Search results

You are looking at 1 - 7 of 7 items for :

  • "ideological repositioning" x
  • Refine by access: All content x
Clear All
The Conservative Party in opposition, 1997–2010
Author: Richard Hayton

Why did it take the Conservative Party so long to recover power? After a landslide defeat in 1997, why was it so slow to adapt, reposition itself and rebuild its support? How did the party leadership seek to reconstruct conservatism and modernise its electoral appeal?

This highly readable book addresses these questions through a contextualised assessment of Conservative Party politics between 1997 and 2010. By tracing the debates over strategy amongst the party elite, and scrutinising the actions of the leadership, it situates David Cameron and his ‘modernising’ approach in relation to that of his three immediate predecessors: Michael Howard, Iain Duncan Smith and William Hague. This holistic view, encompassing this period of opposition in its entirety, aids the identification of strategic trends and conflicts and a comprehension of the evolving Conservative response to New Labour’s statecraft.

Secondly, the book considers in depth four particular dilemmas for contemporary Conservatism: European integration; national identity and the ‘English Question’; social liberalism versus social authoritarianism; and the problems posed by a neo-liberal political economy. The book argues that the ideological legacy of Thatcherism played a central role in framing and shaping these intraparty debates, and that an appreciation of this is vital for explaining the nature and limits of the Conservatives’ renewal under Cameron.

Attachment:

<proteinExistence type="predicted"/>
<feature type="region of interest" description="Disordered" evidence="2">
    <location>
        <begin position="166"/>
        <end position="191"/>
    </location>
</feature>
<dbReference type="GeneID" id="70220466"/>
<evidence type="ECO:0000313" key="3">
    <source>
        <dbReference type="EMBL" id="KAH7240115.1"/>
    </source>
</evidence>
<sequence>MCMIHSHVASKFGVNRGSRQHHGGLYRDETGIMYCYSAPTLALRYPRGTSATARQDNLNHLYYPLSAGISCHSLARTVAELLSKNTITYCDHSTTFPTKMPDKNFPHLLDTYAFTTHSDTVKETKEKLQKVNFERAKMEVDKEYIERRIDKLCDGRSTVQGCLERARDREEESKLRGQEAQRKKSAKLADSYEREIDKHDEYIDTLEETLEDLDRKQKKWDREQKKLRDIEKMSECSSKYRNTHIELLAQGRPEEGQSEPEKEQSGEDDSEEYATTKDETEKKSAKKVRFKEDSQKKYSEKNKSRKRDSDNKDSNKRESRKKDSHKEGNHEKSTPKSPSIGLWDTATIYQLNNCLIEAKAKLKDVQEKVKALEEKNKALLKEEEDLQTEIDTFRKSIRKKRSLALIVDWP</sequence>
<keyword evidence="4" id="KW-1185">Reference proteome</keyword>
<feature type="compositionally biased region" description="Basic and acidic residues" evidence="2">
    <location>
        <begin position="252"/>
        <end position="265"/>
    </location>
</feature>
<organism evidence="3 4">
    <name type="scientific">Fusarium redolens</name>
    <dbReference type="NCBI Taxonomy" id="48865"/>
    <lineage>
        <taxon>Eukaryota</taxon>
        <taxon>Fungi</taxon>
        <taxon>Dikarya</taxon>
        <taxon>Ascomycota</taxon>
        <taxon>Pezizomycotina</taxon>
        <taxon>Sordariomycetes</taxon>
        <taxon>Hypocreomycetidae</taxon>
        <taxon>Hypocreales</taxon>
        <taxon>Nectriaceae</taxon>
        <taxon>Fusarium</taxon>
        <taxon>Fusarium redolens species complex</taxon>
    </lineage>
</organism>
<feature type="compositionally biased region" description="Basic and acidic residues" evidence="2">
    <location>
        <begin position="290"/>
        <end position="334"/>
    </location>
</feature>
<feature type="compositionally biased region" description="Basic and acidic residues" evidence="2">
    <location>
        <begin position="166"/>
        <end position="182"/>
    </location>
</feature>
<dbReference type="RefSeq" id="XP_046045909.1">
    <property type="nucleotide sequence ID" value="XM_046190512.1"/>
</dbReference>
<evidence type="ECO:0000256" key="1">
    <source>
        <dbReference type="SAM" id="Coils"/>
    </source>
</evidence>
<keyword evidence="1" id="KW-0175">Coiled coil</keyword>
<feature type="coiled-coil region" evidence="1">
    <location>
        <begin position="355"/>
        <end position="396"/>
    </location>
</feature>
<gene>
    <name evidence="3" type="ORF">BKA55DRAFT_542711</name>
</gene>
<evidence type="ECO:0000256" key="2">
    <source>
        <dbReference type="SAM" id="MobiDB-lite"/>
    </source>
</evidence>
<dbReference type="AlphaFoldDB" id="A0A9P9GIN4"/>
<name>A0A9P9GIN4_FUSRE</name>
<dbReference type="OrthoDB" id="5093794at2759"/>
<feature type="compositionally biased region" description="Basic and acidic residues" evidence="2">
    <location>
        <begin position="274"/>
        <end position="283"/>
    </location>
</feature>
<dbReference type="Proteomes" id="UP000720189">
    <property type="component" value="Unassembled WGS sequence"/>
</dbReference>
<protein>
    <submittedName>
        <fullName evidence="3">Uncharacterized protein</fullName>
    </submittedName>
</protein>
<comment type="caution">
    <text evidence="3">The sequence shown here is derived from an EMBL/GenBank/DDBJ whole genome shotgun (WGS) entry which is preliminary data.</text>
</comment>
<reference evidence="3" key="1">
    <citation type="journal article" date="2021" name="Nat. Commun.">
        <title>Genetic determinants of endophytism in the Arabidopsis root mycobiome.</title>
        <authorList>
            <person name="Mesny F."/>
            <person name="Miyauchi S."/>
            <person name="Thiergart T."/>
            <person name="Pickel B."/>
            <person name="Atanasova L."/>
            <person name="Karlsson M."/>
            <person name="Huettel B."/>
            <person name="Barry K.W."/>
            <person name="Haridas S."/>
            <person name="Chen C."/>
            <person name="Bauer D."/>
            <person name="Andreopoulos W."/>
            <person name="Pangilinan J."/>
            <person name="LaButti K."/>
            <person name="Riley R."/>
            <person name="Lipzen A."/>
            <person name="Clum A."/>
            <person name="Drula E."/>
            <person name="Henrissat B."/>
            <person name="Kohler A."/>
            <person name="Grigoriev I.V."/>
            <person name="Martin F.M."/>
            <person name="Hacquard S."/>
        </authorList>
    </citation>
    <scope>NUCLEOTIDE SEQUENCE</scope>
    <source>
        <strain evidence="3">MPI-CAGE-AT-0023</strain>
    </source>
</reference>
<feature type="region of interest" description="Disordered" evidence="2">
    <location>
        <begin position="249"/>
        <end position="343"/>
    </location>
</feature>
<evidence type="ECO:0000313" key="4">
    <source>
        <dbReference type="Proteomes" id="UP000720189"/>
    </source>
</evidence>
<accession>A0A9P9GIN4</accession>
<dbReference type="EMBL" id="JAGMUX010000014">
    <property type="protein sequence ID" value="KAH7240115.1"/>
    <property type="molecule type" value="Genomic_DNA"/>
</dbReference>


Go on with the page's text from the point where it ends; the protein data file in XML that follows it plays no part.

Students of British politics, party politics and ideologies will find this volume essential reading, and it will also be of great interest to anyone concerned with furthering their understanding of contemporary British political history.

How do leading Conservative figures strive to communicate with and influence the electorate? Why have some proven more effective than others in advancing their personal positions and ideological agendas? How do they seek to connect with their audience in different settings, such as the party conference, House of Commons, and through the media?

This book draws analytical inspiration from the Aristotelian modes of persuasion to shine new and insightful light upon the articulation of British conservatism, examining the oratory and rhetoric of twelve key figures from Conservative Party politics. The individual orators featured are Stanley Baldwin, Winston Churchill, Harold Macmillan, Iain Macleod, Enoch Powell, Keith Joseph, Margaret Thatcher, Michael Heseltine, John Major, William Hague, Boris Johnson, and David Cameron. Each chapter is written by an expert in the field and explores how its subject attempted to use oratory to advance their agenda within the party and beyond.

This is the first book to analyse Conservative Party politics in this way, and along with its companion volume, Labour Orators from Bevan to Miliband, marks an important new departure in the analysis of British politics. It will be of particular interest to students of Conservative Party politics, conservatism more broadly, British political history, ideologies and party politics, and communication studies.